Things you might've heard me say while wine tasting this weekend
  1. How about these tannins???
  2. More
  3. It’s about balance.
  4. Mmmm…Buttery!!
  5. Are my teeth red yet?
  6. Smells rustic like a wood burning fire.
  7. Every time you spit your wine into that bucket my spirit dies a little.
  8. I don’t think I’ve tried that one yet.
  9. Is this wine unoaked? I don’t even know what that means.
  10. TANNINS.
  11. Buttery.
  12. Where are the kids?
  13. Oooo…citrusy! 
  14. Gross. 
  15. BUTTER.
  16. I love tannins. 
  17. I wish this Sauv Blanc would marry me.
  18. What are tannins?
  19. Every time you spit your wine out I think about slapping you.
  20. I love you.

This is my mom’s fish, Elon, in his 4 gal.
The driftwood in there was boiled for about an hour, then placed in the tank for about two weeks, then boiled for another hour, and has been in there for about a week since then. He just had a water change like two days ago and this is how dark it is. We’re running out of ideas! Lol

Structural Stability

Steve Unwin, Senior Member Services Associate, Lot18


(Illustration by Julia Heffernan)

My grandfather has recently taken up a cursory interest in wine. He’s well traveled, highly educated, and has enjoyed his fair share of libatious pleasures like Scotch and Champagne over the years. So imagine my surprise when he brought into question something I’ve taken for granted since my earliest days as a cork dork.

“How on earth” he said, “could you refer to a liquid as “structured?’”

“Good question” I said, and then spent 15 minutes verbally flailing as I attempted to explain the concept of a structured wine. “It’s tannins, you see. But it’s also acid…and some other stuff. It’s…”

Noting the incredulity in his face, I panicked. “Oh for God’s sake, why won’t you just nod knowingly and take the word for granted like the rest of us do?!”

With my oenological tail between my legs, I decided to do the only thing that felt right: Write some words on the Internet about it! It was time for me to work out what exactly this oft-cited, rarely explained word actually means.

Can we agree that water is the baseline for all potable liquids? Oh good – if you’d said no, I’d be worried. Water is the control, as it were, but to call a wine “structured” is basically to say that it doesn’t feel “watery.” Let’s roll with that wildly broad generalization for a second. So what would cause a liquid to feel less like…liquid?

First would be tannins. Like over-steeped black tea, a “tannic” wine will feel like it’s sucking the spit right out of your mouth. This is something water wouldn’t do, right? So we’re already moving in the right direction. These fun little polyphenol compounds will bind with the proteins in your saliva, lessening its viscosity, and causing that dry, grippy feeling we all know and sometimes love. Interestingly enough, this does a great job of counteracting the effect of the next element integral to a wine’s structure:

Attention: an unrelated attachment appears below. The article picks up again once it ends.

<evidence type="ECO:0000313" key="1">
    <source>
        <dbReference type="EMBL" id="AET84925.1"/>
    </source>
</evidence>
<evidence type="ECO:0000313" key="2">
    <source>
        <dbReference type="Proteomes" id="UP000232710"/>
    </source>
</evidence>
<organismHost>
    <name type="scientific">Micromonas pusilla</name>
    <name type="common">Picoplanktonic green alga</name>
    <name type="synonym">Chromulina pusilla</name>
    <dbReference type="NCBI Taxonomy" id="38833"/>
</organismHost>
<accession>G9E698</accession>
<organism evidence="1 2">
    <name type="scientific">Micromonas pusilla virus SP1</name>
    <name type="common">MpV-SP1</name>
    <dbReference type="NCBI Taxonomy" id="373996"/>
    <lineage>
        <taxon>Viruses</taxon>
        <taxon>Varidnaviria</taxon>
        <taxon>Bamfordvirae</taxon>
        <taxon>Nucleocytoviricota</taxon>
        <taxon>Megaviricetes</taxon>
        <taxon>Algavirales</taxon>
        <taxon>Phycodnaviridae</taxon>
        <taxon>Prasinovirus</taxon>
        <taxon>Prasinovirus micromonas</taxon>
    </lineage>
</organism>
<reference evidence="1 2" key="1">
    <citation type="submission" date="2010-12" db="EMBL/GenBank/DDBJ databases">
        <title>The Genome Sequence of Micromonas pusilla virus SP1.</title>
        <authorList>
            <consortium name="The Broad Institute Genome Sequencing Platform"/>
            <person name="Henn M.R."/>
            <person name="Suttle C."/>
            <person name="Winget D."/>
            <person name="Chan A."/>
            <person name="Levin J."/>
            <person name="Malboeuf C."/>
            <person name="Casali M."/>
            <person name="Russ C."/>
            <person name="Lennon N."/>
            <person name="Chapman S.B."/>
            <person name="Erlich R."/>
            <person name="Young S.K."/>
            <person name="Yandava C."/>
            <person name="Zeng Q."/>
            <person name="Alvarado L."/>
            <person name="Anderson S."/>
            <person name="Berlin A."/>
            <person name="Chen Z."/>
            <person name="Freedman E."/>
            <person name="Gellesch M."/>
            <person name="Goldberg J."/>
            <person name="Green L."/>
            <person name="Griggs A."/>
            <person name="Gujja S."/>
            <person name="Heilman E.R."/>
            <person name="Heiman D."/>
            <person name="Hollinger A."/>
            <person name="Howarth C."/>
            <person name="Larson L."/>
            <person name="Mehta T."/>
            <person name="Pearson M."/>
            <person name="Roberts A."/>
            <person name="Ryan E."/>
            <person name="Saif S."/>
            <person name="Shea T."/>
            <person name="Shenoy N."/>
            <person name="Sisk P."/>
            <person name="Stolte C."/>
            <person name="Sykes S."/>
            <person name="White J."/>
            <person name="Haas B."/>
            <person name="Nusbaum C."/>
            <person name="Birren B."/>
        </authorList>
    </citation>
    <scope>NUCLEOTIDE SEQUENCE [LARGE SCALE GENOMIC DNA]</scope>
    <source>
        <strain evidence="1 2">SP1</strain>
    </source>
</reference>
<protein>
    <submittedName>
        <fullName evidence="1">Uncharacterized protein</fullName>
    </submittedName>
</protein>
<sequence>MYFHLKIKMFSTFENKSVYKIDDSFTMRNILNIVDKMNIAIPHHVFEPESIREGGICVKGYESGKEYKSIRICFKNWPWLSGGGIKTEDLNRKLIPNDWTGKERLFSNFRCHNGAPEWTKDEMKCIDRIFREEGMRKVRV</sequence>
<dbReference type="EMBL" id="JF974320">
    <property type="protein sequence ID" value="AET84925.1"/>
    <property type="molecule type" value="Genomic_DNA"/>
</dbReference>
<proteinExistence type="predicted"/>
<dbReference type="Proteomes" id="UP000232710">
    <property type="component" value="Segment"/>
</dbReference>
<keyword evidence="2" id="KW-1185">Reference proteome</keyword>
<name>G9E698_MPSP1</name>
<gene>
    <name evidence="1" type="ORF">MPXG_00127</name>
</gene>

Acid. It’s not just for Bonnaroo anymore! Acidity, or sourness, is one of the fundamental components of taste. This sensation is primarily caused in wine by tartaric acid; something that, in its pure form, is considerably more powerful than the citric acid found in lemons. Acidity causes intense stimulation of the taste buds, salivation, and a sensation of body or weight to be attributed to the wine. Now unless your water table has fallen victim to some serious fracking, this ought to be another big step away from “watery” wine, right? Those tannins can counteract some of the salivation, so you’re dealing with some fairly nuanced interactions here.

One step further with the acid and you meet with the twins: Malic and lactic acid, otherwise known as the worst sitcom pitch in history. Malic acid is what makes green apples sour and Rieslings sing, but where we really get into mouth-feel land is lactic acid. This is the same stuff that makes yogurt tangy, and is produced via a secondary fermentation in most red wines and some big-boned whites. It creates a softer feeling on the palate, and makes for a more rich-feeling liquid. Not even the maddest of celebrity-endorsed spring waters can claim to be rich, so once again, we’re moving wine away from mere water.

Finally, there is the obvious: Alcohol. The ethanol produced by fermentation makes the wine feel heavier and more viscous on the palate. That same fermentation can create some higher alcohols like Glycerol (or glycerin) that will also increase the feeling of size or viscosity. 

Without the appropriate amount of acid and alcohol, the tannins will feel abrasive and dry (bad Thanksgiving turkey). If the wine lacks enough acidity to go with the alcohol and tannins it can feel flabby and weak (you in early March). And if it’s a white wine with no tannins, low acid, and too much alcohol, it will simply blow your palate out with booze (The Jersey Shore Effect).

You may have noticed that I haven’t even touched on flavor profile. But without an appropriate base on which to be presented, things like the loveliness of the fruit or the nuanced use of lightly toasted Hungarian super-oak just don’t matter. It’ll just be all watery.